Jeanne Sole: A Hispanic Halloween

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This Halloween, Jeanne Sole will go easy on the ghouls and gore and embrace a more Hispanic approach to the celebration.

I used to love Halloween because it was innocent, creative and simple. At most a week before, I’d buy some candy, scrounge around the closet for a costume, and viola! By 8 pm on the evening in question, the last kids knocked and received their candy, and we all moved on.

Consumerism has ruined Halloween, as it did Christmas, but this year I am fighting back. Instead of garish plastic horrors of half decayed hung men, I bought a funky-looking pumpkin at the farmers market. And I am embracing my Hispanic heritage, and creating a altar for my beloved, deceased dad.

Last night, my daughter and I hand-painted calaveritas, ‘skulls’ in English, and perhaps we will try to make traditional ones of sugar. We are decorating the house with colored paper cut-out banners and flowers of crinkly crepe. I will make my aunt’s Guatemalan delicacy, fiambre, a concoction of pickled vegetables, cheeses and sausages, naturally and brilliantly colored with beets,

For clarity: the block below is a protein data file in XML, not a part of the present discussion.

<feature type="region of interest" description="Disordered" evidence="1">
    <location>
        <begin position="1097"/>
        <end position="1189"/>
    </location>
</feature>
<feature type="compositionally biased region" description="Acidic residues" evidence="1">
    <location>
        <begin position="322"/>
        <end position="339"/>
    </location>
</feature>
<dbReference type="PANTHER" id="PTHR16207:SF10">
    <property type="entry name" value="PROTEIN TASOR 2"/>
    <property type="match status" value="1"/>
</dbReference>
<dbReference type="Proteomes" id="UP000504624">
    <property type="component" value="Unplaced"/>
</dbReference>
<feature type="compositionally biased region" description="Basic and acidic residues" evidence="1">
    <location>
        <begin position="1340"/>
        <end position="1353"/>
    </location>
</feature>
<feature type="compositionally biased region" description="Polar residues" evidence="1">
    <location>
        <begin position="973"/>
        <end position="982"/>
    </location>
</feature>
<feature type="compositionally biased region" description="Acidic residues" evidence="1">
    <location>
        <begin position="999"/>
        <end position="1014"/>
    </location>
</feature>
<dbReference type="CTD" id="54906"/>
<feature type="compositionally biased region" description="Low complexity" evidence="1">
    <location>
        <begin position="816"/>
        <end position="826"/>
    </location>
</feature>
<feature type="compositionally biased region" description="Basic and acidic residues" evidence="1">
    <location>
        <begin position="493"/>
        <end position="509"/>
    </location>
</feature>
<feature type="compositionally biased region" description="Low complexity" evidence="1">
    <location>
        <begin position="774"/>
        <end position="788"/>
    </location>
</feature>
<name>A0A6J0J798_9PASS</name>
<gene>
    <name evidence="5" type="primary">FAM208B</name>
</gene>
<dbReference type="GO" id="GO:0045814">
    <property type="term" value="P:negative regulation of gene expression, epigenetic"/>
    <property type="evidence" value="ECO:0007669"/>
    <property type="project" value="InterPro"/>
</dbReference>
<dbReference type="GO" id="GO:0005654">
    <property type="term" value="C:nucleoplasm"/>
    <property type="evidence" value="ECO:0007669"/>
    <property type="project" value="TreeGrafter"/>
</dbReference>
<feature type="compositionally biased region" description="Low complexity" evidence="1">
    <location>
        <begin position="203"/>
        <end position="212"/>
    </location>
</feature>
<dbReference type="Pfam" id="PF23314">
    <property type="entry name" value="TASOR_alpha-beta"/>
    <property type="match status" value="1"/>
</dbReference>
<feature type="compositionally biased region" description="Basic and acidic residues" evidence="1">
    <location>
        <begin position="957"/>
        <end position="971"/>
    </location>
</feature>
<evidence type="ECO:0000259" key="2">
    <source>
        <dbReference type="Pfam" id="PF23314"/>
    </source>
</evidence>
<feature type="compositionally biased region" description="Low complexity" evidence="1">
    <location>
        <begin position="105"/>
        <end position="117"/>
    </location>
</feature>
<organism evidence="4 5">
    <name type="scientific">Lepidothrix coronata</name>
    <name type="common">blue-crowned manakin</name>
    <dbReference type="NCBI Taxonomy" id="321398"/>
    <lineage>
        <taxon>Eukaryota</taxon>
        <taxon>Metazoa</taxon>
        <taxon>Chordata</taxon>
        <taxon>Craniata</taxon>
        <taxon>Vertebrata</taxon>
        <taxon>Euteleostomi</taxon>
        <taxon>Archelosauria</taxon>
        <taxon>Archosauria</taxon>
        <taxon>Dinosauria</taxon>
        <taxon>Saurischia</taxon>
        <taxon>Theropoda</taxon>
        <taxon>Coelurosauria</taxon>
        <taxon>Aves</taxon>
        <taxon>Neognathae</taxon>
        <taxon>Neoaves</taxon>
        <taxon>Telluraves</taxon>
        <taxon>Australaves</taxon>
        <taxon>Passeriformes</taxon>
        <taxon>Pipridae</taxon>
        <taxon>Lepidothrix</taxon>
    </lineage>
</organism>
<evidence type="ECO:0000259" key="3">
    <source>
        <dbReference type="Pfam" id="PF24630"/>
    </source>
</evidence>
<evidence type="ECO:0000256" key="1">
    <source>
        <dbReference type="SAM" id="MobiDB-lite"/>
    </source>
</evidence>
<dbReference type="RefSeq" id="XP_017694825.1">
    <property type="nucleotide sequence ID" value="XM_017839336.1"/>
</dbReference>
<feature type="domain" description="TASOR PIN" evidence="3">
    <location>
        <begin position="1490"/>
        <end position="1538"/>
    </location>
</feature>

decorated and seasoned with chilis.

The Hispanic approach to the Day of the Dead embodies more than a preference for bright colors over somber blacks and greys. It signals that death need not be depressing or macabre. It should be a welcome aspect of a well-lived life. In time, I hope to join my father and other departed loved ones on altars built by my decedents. When it is my turn, I hope to gracefully make way for the new vibrant generations as precious, marvelous and multi-faceted as ours.

Meanwhile, this Halloween, I will joyfully partake of bright colors, strong flavors and happy music, celebrating the majestic cycle of existence, and the transcendental role of family and enduring love.

With a Perspective, I’m Jeanne Sole.

Jeanne Sole buys electricity for the City of San Jose, and its residents and businesses. She lives in Belmont.